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Yale's Summer Term Is Not A Big Success

By Thomas A. Mullen

In 1973, Yale administrators proposed a mandatory summer semester modeled on Dartmouth's summer term, but protests from students and faculty persuaded the administration to make the session optional.

Today, a combination of apathy, internal bickering and economic disappointment threatens to derail even the optional summer program before it starts its third season.

When Yale's summer term began in 1975, officials hoped to enroll 500 students from Yale and 250 from other schools. Proponents thought the program would reduce crowding during the regular academic year and generate new income for the college.

Though the summer curriculum has offered a range of interdisciplinary and specialized courses, Yale students have not rushed to take advantage of it. Enrolment has ranged between 600 and 700 for the past two summers, but Yale students have comprised only 50 per cent of those totals.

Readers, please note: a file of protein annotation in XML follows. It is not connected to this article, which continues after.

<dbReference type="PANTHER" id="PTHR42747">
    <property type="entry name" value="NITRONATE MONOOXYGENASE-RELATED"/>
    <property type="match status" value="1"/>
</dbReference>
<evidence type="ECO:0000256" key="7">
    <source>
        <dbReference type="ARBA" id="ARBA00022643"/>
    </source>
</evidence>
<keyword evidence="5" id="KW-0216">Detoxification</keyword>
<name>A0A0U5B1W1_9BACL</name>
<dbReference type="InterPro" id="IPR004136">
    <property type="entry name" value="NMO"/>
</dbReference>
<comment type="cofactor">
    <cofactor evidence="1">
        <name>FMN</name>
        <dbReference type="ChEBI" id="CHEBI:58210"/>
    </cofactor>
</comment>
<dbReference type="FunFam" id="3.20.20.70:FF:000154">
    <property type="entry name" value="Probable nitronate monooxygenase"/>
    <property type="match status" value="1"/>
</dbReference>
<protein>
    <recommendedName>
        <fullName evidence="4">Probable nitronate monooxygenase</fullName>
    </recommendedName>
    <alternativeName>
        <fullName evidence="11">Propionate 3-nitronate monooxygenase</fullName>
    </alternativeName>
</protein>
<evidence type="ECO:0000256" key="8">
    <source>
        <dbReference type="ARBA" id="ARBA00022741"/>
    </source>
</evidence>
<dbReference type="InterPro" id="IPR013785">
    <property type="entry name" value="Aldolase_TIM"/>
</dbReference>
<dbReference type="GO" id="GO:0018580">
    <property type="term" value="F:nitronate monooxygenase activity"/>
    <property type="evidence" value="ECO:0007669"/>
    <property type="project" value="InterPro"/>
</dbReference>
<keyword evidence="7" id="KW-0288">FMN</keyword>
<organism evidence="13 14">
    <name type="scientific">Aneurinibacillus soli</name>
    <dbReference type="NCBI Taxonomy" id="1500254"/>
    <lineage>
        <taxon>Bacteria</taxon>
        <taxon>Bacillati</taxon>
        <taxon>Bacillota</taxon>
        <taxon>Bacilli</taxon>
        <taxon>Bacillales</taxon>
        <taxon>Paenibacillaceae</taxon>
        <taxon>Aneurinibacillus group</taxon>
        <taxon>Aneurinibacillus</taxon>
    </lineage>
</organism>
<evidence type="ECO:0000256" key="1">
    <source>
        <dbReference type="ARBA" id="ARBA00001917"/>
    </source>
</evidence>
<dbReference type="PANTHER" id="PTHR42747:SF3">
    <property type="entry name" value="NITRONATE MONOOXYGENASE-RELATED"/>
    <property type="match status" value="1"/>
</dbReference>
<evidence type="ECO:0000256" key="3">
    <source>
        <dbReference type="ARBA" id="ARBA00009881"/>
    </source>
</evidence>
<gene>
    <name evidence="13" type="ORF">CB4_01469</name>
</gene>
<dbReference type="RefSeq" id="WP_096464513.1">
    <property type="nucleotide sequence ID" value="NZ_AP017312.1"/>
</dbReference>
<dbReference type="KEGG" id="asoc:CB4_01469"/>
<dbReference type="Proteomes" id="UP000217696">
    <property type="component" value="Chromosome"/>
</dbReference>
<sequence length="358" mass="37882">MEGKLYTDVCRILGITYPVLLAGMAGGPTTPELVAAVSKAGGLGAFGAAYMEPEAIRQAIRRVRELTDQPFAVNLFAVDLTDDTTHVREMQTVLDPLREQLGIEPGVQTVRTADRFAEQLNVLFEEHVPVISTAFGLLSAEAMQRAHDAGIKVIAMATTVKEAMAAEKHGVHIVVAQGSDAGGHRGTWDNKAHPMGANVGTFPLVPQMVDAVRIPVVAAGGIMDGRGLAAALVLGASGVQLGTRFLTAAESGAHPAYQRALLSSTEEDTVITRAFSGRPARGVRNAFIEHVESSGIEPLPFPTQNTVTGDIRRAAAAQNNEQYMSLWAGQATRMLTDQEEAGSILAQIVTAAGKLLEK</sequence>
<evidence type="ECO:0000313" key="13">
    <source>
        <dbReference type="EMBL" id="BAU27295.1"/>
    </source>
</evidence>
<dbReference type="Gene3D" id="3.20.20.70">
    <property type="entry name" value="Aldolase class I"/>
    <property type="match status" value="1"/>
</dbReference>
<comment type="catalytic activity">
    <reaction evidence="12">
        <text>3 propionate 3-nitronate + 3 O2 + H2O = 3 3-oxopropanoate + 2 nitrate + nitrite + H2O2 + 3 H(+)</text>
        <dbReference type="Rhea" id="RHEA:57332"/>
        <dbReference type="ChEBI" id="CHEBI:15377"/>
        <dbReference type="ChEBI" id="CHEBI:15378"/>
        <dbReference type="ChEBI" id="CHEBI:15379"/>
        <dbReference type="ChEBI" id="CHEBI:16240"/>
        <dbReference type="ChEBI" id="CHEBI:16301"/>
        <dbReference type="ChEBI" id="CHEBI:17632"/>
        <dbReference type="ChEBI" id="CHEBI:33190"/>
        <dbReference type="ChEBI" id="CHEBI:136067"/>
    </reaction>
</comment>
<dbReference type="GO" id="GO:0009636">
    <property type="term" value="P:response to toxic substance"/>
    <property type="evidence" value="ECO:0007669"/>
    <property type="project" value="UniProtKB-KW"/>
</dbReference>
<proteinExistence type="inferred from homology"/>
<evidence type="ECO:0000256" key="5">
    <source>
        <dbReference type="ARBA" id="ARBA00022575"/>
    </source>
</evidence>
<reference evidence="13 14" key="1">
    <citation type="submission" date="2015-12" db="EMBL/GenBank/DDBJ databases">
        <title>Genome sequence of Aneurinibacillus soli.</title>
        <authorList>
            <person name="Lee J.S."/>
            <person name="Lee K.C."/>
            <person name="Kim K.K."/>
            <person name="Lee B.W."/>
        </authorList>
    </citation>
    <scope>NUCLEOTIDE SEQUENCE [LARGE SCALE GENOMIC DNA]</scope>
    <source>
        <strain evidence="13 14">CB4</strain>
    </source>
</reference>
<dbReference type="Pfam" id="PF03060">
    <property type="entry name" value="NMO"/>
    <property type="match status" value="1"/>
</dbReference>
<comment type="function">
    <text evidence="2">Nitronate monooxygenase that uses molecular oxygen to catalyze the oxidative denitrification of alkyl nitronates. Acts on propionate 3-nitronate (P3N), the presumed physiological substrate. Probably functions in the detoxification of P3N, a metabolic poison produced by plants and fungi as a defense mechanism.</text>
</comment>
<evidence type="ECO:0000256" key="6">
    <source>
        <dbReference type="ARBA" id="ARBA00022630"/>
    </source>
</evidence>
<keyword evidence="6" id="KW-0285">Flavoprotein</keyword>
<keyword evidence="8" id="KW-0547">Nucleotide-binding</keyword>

Stepehen A. Kezerian, director of Yale's News Bureau, said yesterday there is some discontent among the faculty because the summer term has disrupted the sabbatical schedule for senior professors.

Kezerian also said the program "pays for itself."

"If anything, it shows a plus," Kezerian said. However, he added that "it just hasn't worked out" as a means to reduce crowding, because of the meager response from Yale students.

"There is some mumbling that educationally and financially it is not worth it," Kezerian said.

A Summer Term Committee will advise the dean of Yale College sometime in the spring whether to continue the program in the future.

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